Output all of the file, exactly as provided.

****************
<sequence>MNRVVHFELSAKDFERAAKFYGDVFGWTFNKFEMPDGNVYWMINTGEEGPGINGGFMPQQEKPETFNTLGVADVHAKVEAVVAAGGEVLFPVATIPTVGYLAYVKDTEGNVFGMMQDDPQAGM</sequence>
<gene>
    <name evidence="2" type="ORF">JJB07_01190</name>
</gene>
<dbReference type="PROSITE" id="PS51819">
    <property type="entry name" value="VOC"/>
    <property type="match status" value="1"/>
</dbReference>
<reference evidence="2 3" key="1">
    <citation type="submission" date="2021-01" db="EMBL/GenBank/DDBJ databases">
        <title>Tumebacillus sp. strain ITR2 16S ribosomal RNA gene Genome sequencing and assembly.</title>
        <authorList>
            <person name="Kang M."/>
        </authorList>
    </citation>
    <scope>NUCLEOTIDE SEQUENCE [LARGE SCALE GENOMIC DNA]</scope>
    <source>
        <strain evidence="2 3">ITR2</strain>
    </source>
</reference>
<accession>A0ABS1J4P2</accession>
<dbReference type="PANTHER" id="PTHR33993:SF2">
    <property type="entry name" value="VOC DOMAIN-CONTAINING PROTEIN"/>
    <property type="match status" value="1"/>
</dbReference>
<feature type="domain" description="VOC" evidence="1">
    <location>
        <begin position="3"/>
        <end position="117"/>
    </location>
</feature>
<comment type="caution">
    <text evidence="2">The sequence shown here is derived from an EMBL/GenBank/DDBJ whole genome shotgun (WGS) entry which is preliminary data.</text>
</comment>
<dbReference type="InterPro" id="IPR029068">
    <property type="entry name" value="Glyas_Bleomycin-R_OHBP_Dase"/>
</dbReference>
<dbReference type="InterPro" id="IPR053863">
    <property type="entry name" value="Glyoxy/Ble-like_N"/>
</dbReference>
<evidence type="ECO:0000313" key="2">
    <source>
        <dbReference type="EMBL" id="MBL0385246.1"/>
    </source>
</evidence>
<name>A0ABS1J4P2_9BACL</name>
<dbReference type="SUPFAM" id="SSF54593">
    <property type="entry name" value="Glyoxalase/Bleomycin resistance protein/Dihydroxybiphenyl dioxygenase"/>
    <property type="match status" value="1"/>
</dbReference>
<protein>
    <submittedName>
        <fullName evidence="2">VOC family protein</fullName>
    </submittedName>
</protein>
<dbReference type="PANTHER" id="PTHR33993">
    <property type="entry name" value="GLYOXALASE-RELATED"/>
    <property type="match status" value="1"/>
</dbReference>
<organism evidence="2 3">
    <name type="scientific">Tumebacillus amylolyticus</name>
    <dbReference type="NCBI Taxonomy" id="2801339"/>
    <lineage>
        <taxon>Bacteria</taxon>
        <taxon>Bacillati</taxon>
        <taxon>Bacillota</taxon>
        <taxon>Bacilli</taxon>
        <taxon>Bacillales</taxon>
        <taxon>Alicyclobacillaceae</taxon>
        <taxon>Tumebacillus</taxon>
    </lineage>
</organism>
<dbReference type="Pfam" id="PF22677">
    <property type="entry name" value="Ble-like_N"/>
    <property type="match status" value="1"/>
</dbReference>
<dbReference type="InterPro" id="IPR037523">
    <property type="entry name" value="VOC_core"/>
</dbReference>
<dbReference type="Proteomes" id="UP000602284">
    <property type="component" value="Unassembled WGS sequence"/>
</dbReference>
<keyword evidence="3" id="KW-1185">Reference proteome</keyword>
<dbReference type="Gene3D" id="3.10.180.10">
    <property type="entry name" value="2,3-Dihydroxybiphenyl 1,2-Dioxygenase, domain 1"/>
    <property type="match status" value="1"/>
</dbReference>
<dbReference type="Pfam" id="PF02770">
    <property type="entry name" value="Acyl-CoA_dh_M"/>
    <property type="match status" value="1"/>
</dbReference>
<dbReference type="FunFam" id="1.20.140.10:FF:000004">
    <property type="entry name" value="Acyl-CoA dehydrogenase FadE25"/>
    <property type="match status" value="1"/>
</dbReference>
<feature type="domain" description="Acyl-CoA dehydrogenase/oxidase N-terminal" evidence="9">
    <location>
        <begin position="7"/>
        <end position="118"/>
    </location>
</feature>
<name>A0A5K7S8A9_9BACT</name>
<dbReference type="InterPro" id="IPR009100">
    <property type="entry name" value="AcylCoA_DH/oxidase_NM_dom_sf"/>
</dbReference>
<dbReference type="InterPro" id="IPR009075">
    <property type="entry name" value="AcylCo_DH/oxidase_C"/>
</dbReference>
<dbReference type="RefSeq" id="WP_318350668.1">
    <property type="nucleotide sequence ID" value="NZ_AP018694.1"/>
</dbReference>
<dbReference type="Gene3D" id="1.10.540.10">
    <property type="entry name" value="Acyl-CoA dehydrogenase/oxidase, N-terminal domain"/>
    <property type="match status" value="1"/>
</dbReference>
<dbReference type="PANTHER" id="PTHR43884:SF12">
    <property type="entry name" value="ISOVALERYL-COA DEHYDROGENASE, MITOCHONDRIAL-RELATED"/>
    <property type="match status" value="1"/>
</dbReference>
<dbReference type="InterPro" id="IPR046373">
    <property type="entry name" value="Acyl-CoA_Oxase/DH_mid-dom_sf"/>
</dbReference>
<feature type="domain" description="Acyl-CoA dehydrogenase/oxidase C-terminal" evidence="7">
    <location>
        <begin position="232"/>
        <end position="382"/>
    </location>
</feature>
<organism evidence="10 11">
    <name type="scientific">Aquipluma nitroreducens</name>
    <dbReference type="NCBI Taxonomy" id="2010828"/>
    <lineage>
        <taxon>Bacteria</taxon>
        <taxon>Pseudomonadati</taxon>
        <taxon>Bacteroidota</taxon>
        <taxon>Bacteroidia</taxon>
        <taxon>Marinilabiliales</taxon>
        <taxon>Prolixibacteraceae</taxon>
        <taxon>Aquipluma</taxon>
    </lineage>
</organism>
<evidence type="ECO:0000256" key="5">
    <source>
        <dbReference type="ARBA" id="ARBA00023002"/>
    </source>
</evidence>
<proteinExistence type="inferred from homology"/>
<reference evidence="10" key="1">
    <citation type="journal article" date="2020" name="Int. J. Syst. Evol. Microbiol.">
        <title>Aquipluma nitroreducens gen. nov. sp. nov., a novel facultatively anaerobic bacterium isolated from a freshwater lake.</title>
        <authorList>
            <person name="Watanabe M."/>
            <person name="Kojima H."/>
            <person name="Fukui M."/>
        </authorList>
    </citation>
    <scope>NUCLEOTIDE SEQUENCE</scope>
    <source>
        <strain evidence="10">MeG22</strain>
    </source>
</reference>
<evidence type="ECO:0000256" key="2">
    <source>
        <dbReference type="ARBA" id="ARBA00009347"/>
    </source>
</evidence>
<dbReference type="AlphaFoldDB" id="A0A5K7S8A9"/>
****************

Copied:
<sequence>MNRVVHFELSAKDFERAAKFYGDVFGWTFNKFEMPDGNVYWMINTGEEGPGINGGFMPQQEKPETFNTLGVADVHAKVEAVVAAGGEVLFPVATIPTVGYLAYVKDTEGNVFGMMQDDPQAGM</sequence>
<gene>
    <name evidence="2" type="ORF">JJB07_01190</name>
</gene>
<dbReference type="PROSITE" id="PS51819">
    <property type="entry name" value="VOC"/>
    <property type="match status" value="1"/>
</dbReference>
<reference evidence="2 3" key="1">
    <citation type="submission" date="2021-01" db="EMBL/GenBank/DDBJ databases">
        <title>Tumebacillus sp. strain ITR2 16S ribosomal RNA gene Genome sequencing and assembly.</title>
        <authorList>
            <person name="Kang M."/>
        </authorList>
    </citation>
    <scope>NUCLEOTIDE SEQUENCE [LARGE SCALE GENOMIC DNA]</scope>
    <source>
        <strain evidence="2 3">ITR2</strain>
    </source>
</reference>
<accession>A0ABS1J4P2</accession>
<dbReference type="PANTHER" id="PTHR33993:SF2">
    <property type="entry name" value="VOC DOMAIN-CONTAINING PROTEIN"/>
    <property type="match status" value="1"/>
</dbReference>
<feature type="domain" description="VOC" evidence="1">
    <location>
        <begin position="3"/>
        <end position="117"/>
    </location>
</feature>
<comment type="caution">
    <text evidence="2">The sequence shown here is derived from an EMBL/GenBank/DDBJ whole genome shotgun (WGS) entry which is preliminary data.</text>
</comment>
<dbReference type="InterPro" id="IPR029068">
    <property type="entry name" value="Glyas_Bleomycin-R_OHBP_Dase"/>
</dbReference>
<dbReference type="InterPro" id="IPR053863">
    <property type="entry name" value="Glyoxy/Ble-like_N"/>
</dbReference>
<evidence type="ECO:0000313" key="2">
    <source>
        <dbReference type="EMBL" id="MBL0385246.1"/>
    </source>
</evidence>
<name>A0ABS1J4P2_9BACL</name>
<dbReference type="SUPFAM" id="SSF54593">
    <property type="entry name" value="Glyoxalase/Bleomycin resistance protein/Dihydroxybiphenyl dioxygenase"/>
    <property type="match status" value="1"/>
</dbReference>
<protein>
    <submittedName>
        <fullName evidence="2">VOC family protein</fullName>
    </submittedName>
</protein>
<dbReference type="PANTHER" id="PTHR33993">
    <property type="entry name" value="GLYOXALASE-RELATED"/>
    <property type="match status" value="1"/>
</dbReference>
<organism evidence="2 3">
    <name type="scientific">Tumebacillus amylolyticus</name>
    <dbReference type="NCBI Taxonomy" id="2801339"/>
    <lineage>
        <taxon>Bacteria</taxon>
        <taxon>Bacillati</taxon>
        <taxon>Bacillota</taxon>
        <taxon>Bacilli</taxon>
        <taxon>Bacillales</taxon>
        <taxon>Alicyclobacillaceae</taxon>
        <taxon>Tumebacillus</taxon>
    </lineage>
</organism>
<dbReference type="Pfam" id="PF22677">
    <property type="entry name" value="Ble-like_N"/>
    <property type="match status" value="1"/>
</dbReference>
<dbReference type="InterPro" id="IPR037523">
    <property type="entry name" value="VOC_core"/>
</dbReference>
<dbReference type="Proteomes" id="UP000602284">
    <property type="component" value="Unassembled WGS sequence"/>
</dbReference>
<keyword evidence="3" id="KW-1185">Reference proteome</keyword>
<dbReference type="Gene3D" id="3.10.180.10">
    <property type="entry name" value="2,3-Dihydroxybiphenyl 1,2-Dioxygenase, domain 1"/>
    <property type="match status" value="1"/>
</dbReference>
<dbReference type="Pfam" id="PF02770">
    <property type="entry name" value="Acyl-CoA_dh_M"/>
    <property type="match status" value="1"/>
</dbReference>
<dbReference type="FunFam" id="1.20.140.10:FF:000004">
    <property type="entry name" value="Acyl-CoA dehydrogenase FadE25"/>
    <property type="match status" value="1"/>
</dbReference>
<feature type="domain" description="Acyl-CoA dehydrogenase/oxidase N-terminal" evidence="9">
    <location>
        <begin position="7"/>
        <end position="118"/>
    </location>
</feature>
<name>A0A5K7S8A9_9BACT</name>
<dbReference type="InterPro" id="IPR009100">
    <property type="entry name" value="AcylCoA_DH/oxidase_NM_dom_sf"/>
</dbReference>
<dbReference type="InterPro" id="IPR009075">
    <property type="entry name" value="AcylCo_DH/oxidase_C"/>
</dbReference>
<dbReference type="RefSeq" id="WP_318350668.1">
    <property type="nucleotide sequence ID" value="NZ_AP018694.1"/>
</dbReference>
<dbReference type="Gene3D" id="1.10.540.10">
    <property type="entry name" value="Acyl-CoA dehydrogenase/oxidase, N-terminal domain"/>
    <property type="match status" value="1"/>
</dbReference>
<dbReference type="PANTHER" id="PTHR43884:SF12">
    <property type="entry name" value="ISOVALERYL-COA DEHYDROGENASE, MITOCHONDRIAL-RELATED"/>
    <property type="match status" value="1"/>
</dbReference>
<dbReference type="InterPro" id="IPR046373">
    <property type="entry name" value="Acyl-CoA_Oxase/DH_mid-dom_sf"/>
</dbReference>
<feature type="domain" description="Acyl-CoA dehydrogenase/oxidase C-terminal" evidence="7">
    <location>
        <begin position="232"/>
        <end position="382"/>
    </location>
</feature>
<organism evidence="10 11">
    <name type="scientific">Aquipluma nitroreducens</name>
    <dbReference type="NCBI Taxonomy" id="2010828"/>
    <lineage>
        <taxon>Bacteria</taxon>
        <taxon>Pseudomonadati</taxon>
        <taxon>Bacteroidota</taxon>
        <taxon>Bacteroidia</taxon>
        <taxon>Marinilabiliales</taxon>
        <taxon>Prolixibacteraceae</taxon>
        <taxon>Aquipluma</taxon>
    </lineage>
</organism>
<evidence type="ECO:0000256" key="5">
    <source>
        <dbReference type="ARBA" id="ARBA00023002"/>
    </source>
</evidence>
<proteinExistence type="inferred from homology"/>
<reference evidence="10" key="1">
    <citation type="journal article" date="2020" name="Int. J. Syst. Evol. Microbiol.">
        <title>Aquipluma nitroreducens gen. nov. sp. nov., a novel facultatively anaerobic bacterium isolated from a freshwater lake.</title>
        <authorList>
            <person name="Watanabe M."/>
            <person name="Kojima H."/>
            <person name="Fukui M."/>
        </authorList>
    </citation>
    <scope>NUCLEOTIDE SEQUENCE</scope>
    <source>
        <strain evidence="10">MeG22</strain>
    </source>
</reference>
<evidence type="ECO:0000256" key="2">
    <source>
        <dbReference type="ARBA" id="ARBA00009347"/>
    </source>
</evidence>
<dbReference type="AlphaFoldDB" id="A0A5K7S8A9"/>